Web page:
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The influence of ventricular tapping on S100 and NSE serum concentrations: preliminary results

Objective

Serum markers, e.g. the protein S100 and neuron specific enolase (NSE), are recognized to give additional information about the extension and prognosis of brain damage. In some of these patients, e.g. after SAHs and ICBs, it is necessary to insert a ventricular drainage. Whether the cannulation of the ventricle and the insertion of a ventricular drainage falsifies the serum concentrations of S100 and NSE is not known. The aim of this study was to get further information in this field.

Methods

In this prospective study we included 10 patients (5 women, 5 men, mean age 53.7 years) suffering from SAH (n = 5), ICB (n = 2), hydrocephalus (n = 2) and ischemia (n = 1). All patients underwent a ventricular tapping and an insertion of a ventricular drainage. Serum samples for estimation of S100 and NSE were collected before, directly after and 6 hours after insertion of the drainage. In addition we investigated the liquor directly after and 6 hours after insertion for S100 and NSE concentrations. The samples were analyzed by using the Liaison kits (Byk-Sangtec, Dietzenbach, Germany). For statistical work up we used the t-test.

Results

None of the patients showed a significantly increased S100 or NSE serum concentration after insertion of the drainage. The mean serum value of S100 before insertion was 0.49 μg/l, directly after 0.42 μg/l and 6 hours later 0.49 μg/l. The mean serum concentration of NSE before insertion was 18 μg/l, directly after 13.9 μg/l and 6 hours later 9.8 μg/l. The concentration of NSE in the cerebrospinal fluid directly after insertion were significantly higher compared to the serum concentration (85 μg/l versus 13.9 μg/l, mean, P < 0.05). The S100 concentration in the liquor was also higher, but failed to be statistically significant (418.8 μg/l versus 0.42 μg/l, mean).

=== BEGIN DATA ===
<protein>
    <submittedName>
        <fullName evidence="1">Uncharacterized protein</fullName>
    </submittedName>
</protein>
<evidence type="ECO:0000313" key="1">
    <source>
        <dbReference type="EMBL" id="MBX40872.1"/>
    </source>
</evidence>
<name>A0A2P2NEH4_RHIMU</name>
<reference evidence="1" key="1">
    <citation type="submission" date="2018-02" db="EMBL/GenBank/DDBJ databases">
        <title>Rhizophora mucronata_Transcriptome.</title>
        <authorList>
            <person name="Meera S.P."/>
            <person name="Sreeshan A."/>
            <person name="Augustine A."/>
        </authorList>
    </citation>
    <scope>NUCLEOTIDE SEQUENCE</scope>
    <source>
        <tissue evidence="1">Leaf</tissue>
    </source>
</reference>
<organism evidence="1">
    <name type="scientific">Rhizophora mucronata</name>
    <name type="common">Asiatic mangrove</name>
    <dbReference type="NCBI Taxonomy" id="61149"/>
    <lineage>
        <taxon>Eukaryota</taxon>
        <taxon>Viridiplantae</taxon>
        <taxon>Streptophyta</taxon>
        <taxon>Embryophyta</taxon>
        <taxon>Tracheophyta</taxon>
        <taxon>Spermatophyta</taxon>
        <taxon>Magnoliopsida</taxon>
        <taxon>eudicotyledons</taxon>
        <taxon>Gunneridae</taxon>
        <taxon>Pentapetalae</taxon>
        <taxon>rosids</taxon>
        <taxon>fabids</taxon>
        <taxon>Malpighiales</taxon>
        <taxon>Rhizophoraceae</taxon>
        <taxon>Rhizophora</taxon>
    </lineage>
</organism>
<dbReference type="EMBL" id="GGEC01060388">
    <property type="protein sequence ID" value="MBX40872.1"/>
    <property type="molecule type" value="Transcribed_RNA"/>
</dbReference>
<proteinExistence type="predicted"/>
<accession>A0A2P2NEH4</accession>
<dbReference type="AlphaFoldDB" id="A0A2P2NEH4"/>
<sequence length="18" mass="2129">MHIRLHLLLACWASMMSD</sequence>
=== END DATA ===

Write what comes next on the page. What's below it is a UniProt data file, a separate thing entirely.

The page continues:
Conclusion

Due to our preliminary results, the serum values of S100 and NSE seem not to be falsified by insertion of a ventricular drainage. So the prognostic value of these serum markers seems to be preserved despite the surgical manipulation. In addition the concentrations of these markers in the cerebrospinal fluid seem to be exceedingly higher compared to the serum concentrations, probably reflecting an intact blood–brain barrier.

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Meyer, R., Gutsche, M., Rzepecki, A. et al. The influence of ventricular tapping on S100 and NSE serum concentrations: preliminary results. Crit Care 6, P57 (2002). https://doi.org/10.1186/cc1758

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Keywords

  • Public Health
  • Ischemia
  • Serum Sample
  • Serum Concentration
  • Cerebrospinal Fluid